I have just finished J.F.C. Fuller’s concise and readable volume Grant and Lee: A Study in Personality and Generalship. While it offers a “revisionist” comparison of the great Union and Confederate commanders, Fuller is better than many historical redactors. He has no axe to grind, and expresses his admiration for both Grant and Lee and their “indomitable resolution, high moral and physical courage and remarkable self-control.”
Since this book appeared over seventy years ago, it is surprising how the legend still persists of Grant as an unimaginative commander who bludgeoned his way to victory through sheer weight of numbers. In Fuller’s anecdotal, and often amusing, account, Grant appears as the martial equivalent of Lt. Colombo. When planning the siege of Vicksburg in the noisy saloon of a steamboat, General McPherson offered him a drink. Grant turned it down but asked for a dozen cigars to help him think through his problem. His rumpled, unaffected modesty, and ineptitude in ordinary tasks, belied a genius for military organization and strategy. He also displayed a coolness under fire that turned any number of potential routs into victory, as at Donelson, Chattanooga and the Battle of the Wilderness. The unsuccessful Ohio tradesman and ex-bill collector was typically “at his best when things were at their worst.”
Grant understood the whole scope of the war. By contrast, Fuller complains that Lee could only see the conflict in terms of his native Virginia. Southern commanders like Beauregard or Longstreet are credited with superior strategic vision, especially with regard to the crucial western theater. Lee was also too detached to concern himself with the necessary minutiae of command, discipline and logistics. The fact that his soldiers fought so magnificently despite being consistently ill-clad, straggling and half-starved is wonderful testimony to Lee’s spiritual force. Yet with sufficient stockpiles in Richmond and elsewhere, this continual drain on the strength of the Army of Northern Virginia was wholly avoidable.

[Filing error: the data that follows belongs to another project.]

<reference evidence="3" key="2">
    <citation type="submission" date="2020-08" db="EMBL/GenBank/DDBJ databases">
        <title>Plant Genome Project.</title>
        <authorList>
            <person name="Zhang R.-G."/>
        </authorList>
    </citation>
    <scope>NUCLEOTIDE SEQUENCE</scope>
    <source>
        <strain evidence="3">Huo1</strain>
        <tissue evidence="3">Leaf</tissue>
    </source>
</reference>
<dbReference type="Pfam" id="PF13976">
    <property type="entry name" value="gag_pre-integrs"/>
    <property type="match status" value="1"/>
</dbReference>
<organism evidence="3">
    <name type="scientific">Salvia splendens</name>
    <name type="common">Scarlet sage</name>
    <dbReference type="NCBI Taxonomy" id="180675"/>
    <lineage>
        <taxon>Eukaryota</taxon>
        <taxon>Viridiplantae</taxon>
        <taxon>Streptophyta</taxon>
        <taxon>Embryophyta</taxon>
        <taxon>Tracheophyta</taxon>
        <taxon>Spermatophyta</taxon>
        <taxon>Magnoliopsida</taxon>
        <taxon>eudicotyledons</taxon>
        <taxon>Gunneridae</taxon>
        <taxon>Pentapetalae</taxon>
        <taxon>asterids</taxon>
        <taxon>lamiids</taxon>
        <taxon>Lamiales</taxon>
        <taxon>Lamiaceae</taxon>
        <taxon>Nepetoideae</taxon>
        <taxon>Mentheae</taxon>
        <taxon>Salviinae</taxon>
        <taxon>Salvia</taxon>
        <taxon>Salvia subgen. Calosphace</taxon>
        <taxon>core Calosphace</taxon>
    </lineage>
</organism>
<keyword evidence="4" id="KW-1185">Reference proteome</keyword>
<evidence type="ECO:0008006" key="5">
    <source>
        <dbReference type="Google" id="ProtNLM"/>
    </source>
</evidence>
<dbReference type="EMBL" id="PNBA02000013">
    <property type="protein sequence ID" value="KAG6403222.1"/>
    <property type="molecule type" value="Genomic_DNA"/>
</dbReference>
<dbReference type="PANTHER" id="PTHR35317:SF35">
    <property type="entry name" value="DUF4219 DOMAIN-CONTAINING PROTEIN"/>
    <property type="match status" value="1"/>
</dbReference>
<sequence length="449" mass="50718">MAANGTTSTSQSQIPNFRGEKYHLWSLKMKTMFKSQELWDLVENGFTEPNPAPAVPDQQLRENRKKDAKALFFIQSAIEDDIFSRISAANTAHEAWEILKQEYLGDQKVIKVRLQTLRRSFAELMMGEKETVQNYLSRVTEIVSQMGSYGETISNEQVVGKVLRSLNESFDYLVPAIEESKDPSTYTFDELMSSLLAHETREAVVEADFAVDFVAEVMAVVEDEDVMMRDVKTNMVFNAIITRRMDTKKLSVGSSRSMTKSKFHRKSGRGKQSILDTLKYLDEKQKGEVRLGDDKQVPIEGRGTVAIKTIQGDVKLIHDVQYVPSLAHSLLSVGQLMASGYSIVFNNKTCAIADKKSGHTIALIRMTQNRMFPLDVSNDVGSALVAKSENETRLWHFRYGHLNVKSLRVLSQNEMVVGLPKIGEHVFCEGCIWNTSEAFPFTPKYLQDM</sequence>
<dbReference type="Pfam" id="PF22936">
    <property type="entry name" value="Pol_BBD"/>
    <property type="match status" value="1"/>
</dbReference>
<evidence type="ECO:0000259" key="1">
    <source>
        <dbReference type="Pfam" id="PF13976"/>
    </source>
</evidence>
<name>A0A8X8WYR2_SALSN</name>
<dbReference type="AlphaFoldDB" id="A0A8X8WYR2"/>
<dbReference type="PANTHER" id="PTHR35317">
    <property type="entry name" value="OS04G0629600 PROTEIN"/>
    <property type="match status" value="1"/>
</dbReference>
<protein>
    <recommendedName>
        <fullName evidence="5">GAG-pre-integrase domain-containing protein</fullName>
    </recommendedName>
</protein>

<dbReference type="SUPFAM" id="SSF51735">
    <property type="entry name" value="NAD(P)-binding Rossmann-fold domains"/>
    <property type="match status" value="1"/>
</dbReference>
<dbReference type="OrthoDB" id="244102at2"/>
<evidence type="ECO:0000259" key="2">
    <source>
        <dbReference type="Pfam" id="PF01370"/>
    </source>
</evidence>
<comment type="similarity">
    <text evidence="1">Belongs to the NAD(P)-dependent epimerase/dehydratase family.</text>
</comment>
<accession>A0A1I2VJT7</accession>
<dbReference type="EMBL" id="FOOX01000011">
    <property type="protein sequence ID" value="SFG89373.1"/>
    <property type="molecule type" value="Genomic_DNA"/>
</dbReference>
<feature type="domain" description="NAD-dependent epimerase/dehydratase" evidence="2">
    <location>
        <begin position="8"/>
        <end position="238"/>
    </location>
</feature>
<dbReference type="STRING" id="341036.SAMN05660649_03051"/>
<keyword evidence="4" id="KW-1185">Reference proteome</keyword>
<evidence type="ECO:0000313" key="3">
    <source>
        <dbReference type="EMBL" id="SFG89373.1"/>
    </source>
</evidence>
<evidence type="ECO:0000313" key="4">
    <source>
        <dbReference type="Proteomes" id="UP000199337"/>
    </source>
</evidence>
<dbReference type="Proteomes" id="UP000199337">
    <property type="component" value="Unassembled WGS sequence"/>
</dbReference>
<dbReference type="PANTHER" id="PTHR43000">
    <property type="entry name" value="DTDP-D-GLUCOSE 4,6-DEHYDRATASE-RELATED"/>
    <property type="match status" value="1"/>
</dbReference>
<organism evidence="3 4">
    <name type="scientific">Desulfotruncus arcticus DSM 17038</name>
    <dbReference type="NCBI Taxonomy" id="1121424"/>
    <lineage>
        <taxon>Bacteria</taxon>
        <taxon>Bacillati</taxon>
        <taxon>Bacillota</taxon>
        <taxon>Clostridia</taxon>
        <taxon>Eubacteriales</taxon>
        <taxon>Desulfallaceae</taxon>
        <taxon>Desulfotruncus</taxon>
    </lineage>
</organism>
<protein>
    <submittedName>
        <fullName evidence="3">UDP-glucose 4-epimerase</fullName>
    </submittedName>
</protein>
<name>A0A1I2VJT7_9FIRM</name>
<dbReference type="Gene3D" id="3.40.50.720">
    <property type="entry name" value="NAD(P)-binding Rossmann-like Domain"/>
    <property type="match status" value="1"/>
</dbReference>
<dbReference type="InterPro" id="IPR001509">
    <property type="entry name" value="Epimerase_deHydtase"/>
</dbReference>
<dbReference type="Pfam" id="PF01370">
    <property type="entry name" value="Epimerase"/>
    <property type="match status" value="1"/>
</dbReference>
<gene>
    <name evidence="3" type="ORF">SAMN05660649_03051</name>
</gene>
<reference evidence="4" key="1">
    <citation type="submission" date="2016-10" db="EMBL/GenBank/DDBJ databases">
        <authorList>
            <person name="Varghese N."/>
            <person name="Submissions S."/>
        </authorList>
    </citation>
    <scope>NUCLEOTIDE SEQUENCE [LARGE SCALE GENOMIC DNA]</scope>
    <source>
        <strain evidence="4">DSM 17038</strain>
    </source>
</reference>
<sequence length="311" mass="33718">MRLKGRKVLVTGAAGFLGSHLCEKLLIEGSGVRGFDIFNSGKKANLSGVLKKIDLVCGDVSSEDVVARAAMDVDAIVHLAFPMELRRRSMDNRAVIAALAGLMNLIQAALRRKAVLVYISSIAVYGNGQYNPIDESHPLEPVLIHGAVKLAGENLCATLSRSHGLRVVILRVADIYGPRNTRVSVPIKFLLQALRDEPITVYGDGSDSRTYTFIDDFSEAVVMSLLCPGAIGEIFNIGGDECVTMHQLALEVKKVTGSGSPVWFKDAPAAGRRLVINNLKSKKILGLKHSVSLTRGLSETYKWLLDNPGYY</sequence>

Whereas Grant was able to subtly impose his direction on Lincoln’s war effort, Lee was so averse to personal conflict that he could not make necessary demands on the Confederate government or even his own generals. Lee’s maneuvers indeed stand out as occasionally brilliant, but also impulsive and hastily-planned. That is why at Fredericksburg he failed to win a decisive victory despite Union bungling. One is further surprised to learn that throughout the war Southern losses were proportionately higher (even in victories like Chancellorsville) than those of the North.
Fuller concentrates mainly on the wartime exploits of Grant and Lee. Yet it is clear that peacetime revealed very different aspects of these two men. The Union general’s postwar career, especially as America’s 18th president, was disastrous. By comparison, Lee in his quiet retirement as president of Washington College, was more arguably more successful in trying “to establish in his own humble way, now that the sword was sheathed, a more perfect union based on brotherly love.”